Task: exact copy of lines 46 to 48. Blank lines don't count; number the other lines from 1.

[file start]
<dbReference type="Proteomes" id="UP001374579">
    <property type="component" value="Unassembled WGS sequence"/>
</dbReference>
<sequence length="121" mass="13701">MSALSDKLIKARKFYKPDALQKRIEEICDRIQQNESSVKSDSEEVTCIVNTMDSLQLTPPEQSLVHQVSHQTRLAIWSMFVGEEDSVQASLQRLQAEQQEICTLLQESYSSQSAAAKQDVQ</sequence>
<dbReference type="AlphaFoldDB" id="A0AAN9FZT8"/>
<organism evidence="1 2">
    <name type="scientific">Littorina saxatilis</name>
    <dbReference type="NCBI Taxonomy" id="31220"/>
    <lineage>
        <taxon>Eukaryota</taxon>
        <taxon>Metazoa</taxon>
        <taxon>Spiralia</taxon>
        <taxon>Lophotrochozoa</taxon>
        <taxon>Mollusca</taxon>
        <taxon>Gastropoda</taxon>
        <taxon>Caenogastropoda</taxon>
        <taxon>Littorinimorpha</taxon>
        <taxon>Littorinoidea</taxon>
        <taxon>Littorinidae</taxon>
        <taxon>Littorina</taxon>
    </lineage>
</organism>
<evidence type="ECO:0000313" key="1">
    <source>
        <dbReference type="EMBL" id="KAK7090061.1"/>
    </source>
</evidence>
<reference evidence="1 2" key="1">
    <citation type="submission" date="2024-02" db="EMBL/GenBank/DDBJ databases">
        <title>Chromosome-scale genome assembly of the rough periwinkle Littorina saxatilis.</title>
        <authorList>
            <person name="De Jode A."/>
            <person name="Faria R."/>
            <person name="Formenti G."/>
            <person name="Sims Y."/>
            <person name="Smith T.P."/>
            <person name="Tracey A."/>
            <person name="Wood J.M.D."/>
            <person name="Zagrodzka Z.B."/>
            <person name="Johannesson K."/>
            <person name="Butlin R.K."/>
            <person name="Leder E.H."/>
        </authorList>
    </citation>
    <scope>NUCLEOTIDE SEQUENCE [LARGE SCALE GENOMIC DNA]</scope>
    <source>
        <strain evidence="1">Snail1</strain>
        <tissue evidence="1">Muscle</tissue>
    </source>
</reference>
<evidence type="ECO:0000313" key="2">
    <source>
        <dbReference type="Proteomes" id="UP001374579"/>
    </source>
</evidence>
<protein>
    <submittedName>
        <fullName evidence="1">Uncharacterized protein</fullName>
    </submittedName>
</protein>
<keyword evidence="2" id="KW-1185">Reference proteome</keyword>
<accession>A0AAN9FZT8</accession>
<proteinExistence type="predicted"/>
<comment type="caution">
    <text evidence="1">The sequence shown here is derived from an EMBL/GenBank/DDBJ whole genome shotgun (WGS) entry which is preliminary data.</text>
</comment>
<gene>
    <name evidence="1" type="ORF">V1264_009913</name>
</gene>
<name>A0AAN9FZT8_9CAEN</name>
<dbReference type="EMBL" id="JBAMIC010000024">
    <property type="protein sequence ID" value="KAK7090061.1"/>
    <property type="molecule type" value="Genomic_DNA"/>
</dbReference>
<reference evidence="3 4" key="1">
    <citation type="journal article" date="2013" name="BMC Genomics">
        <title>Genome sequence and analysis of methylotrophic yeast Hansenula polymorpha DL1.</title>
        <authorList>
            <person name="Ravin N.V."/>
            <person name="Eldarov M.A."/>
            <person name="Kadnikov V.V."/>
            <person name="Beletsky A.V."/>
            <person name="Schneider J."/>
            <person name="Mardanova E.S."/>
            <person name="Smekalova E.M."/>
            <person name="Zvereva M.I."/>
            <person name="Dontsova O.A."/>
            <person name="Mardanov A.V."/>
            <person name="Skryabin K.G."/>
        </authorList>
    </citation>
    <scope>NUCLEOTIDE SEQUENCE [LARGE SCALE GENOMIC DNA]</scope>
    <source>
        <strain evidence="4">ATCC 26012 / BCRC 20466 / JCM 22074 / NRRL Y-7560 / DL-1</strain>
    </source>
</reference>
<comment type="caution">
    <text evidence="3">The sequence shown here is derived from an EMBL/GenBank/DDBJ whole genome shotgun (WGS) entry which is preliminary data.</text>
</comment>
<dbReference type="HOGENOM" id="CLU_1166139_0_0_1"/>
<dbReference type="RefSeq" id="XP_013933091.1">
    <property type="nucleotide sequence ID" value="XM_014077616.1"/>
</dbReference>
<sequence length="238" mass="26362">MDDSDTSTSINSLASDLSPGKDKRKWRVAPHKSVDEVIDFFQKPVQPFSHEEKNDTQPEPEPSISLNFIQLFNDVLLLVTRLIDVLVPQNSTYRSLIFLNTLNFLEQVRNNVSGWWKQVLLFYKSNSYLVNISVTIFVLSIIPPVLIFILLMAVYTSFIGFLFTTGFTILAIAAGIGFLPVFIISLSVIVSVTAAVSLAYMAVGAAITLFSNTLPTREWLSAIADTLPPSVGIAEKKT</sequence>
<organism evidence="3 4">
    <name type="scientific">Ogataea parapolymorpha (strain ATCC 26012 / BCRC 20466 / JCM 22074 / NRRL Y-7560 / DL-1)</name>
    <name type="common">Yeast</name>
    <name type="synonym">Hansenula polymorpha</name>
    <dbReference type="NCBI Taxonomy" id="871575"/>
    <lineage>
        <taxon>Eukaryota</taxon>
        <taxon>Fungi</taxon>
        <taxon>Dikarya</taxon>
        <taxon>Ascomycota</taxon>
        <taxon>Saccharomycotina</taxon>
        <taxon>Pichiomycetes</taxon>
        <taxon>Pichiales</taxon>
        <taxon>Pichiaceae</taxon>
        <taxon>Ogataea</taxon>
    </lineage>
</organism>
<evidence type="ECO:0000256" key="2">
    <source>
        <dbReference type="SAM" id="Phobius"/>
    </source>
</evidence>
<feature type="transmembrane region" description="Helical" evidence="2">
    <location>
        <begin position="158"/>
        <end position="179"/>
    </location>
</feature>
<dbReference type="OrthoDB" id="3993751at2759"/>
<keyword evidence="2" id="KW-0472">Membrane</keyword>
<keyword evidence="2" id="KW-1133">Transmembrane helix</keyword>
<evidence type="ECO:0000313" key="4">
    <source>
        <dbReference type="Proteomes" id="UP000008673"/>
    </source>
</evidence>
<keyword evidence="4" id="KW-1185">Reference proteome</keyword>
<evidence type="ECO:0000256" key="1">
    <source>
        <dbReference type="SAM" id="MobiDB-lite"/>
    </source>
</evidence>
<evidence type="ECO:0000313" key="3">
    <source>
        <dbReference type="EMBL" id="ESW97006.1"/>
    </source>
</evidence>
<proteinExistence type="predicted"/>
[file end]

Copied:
    <source>
        <strain evidence="1">Snail1</strain>
        <tissue evidence="1">Muscle</tissue>